Prior infections, vax determines vulnerability to Covid variants: Study

London, Oct 6 (IANS): A person's immune response to variants of SARS-CoV-2, the virus that causes Covid-19, depends on their previous exposure -- and differences in the focus of immune responses will help scientists understand how to optimise vaccines in the future to provide broad protection, suggests a study.

The study found that the variant of SARS-CoV-2 a person gets first exposed to determines how well the immune system responds to different parts of the virus, and how protected the person is against other variants.

It also means that the same Covid-19 vaccine might work differently for different people, depending on which variants of SARS-CoV-2 they have previously been exposed to and where their immune response has focused.

The discovery underlies the importance of continuing surveillance programmes to detect the emergence of new variants, and to understand differences in immunity to SARS-CoV-2 across the population.

It will also be important for future vaccination strategies, which must consider both the virus variant a vaccine contains and how immune responses of the population may differ in their response to it.

"It was a surprise how much of a difference we saw in the focus of immune responses of different people to SARS-CoV-2. Their immune responses appear to target different specific regions of the virus, depending on which variant their body had encountered first," said Samuel Wilks at the University of Cambridge's Center for Pathogen Evolution in the Department of Zoology.

"Our results mean that if the virus mutates in a specific region, some people's immune system will not recognise the virus as well -- so it could make them ill, while others may still have good protection against it," he added.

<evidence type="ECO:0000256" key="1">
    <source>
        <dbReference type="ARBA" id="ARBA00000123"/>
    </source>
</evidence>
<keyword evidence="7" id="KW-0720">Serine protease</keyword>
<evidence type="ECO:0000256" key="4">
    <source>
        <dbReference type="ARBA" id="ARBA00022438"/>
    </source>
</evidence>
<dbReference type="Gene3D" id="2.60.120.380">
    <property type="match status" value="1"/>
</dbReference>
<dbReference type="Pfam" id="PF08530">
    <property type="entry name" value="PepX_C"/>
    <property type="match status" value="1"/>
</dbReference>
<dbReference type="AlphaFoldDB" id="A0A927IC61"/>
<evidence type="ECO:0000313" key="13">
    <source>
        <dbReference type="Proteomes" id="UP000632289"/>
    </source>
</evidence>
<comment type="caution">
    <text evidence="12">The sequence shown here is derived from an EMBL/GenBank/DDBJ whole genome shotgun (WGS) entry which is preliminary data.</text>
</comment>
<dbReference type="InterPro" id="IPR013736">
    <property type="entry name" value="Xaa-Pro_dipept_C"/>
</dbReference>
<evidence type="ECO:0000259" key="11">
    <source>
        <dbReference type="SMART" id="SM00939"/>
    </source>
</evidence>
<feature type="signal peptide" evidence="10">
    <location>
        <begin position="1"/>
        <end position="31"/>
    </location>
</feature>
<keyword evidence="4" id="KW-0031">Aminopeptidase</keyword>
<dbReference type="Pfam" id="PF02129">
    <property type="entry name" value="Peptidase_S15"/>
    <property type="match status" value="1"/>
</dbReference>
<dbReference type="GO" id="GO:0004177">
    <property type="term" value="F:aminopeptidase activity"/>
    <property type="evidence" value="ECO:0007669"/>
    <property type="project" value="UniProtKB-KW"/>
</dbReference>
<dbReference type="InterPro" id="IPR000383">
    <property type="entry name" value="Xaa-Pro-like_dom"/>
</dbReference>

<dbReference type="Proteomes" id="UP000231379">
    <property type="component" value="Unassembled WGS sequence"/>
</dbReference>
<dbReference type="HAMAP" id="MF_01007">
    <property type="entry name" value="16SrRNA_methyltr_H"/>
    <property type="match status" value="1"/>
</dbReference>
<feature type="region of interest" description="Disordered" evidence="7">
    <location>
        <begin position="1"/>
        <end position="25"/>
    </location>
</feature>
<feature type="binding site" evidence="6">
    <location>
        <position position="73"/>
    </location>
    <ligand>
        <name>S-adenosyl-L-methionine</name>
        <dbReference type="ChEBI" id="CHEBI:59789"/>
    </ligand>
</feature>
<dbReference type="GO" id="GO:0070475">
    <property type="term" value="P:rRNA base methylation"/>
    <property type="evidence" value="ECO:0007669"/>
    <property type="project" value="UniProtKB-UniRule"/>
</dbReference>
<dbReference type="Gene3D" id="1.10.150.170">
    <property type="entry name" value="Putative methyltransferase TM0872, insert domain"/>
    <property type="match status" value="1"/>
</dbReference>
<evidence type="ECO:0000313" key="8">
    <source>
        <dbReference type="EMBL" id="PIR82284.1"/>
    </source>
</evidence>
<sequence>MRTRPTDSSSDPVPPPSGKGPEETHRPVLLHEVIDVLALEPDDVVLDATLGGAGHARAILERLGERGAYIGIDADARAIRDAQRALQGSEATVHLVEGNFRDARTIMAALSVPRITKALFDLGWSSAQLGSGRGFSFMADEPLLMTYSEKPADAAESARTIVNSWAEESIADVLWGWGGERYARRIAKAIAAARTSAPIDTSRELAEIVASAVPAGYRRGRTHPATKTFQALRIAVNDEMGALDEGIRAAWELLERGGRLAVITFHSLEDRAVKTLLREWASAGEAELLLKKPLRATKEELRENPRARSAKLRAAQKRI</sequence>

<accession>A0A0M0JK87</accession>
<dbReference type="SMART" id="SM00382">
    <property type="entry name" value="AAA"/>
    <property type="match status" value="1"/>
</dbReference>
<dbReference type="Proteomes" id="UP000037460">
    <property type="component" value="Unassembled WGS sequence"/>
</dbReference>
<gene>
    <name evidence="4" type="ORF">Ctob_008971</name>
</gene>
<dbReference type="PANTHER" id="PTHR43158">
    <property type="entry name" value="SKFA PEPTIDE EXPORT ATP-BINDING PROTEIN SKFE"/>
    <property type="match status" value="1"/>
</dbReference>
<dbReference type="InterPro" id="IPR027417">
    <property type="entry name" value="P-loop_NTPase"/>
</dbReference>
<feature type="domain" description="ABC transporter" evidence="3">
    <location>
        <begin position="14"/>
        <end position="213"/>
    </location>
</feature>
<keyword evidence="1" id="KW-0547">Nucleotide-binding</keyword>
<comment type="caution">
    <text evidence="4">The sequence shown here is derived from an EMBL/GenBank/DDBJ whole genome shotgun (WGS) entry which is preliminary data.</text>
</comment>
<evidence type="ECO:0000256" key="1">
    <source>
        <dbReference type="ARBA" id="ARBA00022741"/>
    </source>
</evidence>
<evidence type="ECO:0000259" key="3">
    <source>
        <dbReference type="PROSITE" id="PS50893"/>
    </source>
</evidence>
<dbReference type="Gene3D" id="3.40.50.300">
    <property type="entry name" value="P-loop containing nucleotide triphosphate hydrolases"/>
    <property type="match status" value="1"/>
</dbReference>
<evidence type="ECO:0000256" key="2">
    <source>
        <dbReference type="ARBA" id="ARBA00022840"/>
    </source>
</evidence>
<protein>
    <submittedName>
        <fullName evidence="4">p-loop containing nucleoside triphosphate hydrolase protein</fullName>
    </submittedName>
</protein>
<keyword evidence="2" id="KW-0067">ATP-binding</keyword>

For the research, published in the journal Science, the team collected 207 serum samples -- extracted from blood samples -- from people who had either been infected naturally with one of the many previously circulating SARS-CoV-2 variants, or who had been vaccinated against SARS-CoV-2 with different numbers of doses of the Moderna vaccine.

They then analysed the immunity these people had developed, and found significant differences between immune responses depending on which variant a person had been infected with first.

The research used a technique called "antigenic cartography" to compare the similarity of different variants of the SARS-CoV-2 virus.

This measures how well human antibodies, formed in response to infection with one virus, respond to infection with a variant of that virus.

It shows whether the virus has changed enough to escape the human immune response and cause disease.

The resulting "antigenic map" shows the relationship between a wide selection of SARS-CoV-2 variants that have previously circulated.

Omicron variants are noticeably different from the others -- which helps to explain why many people still succumbed to infection with Omicron despite vaccination or previous infection with a different variant.



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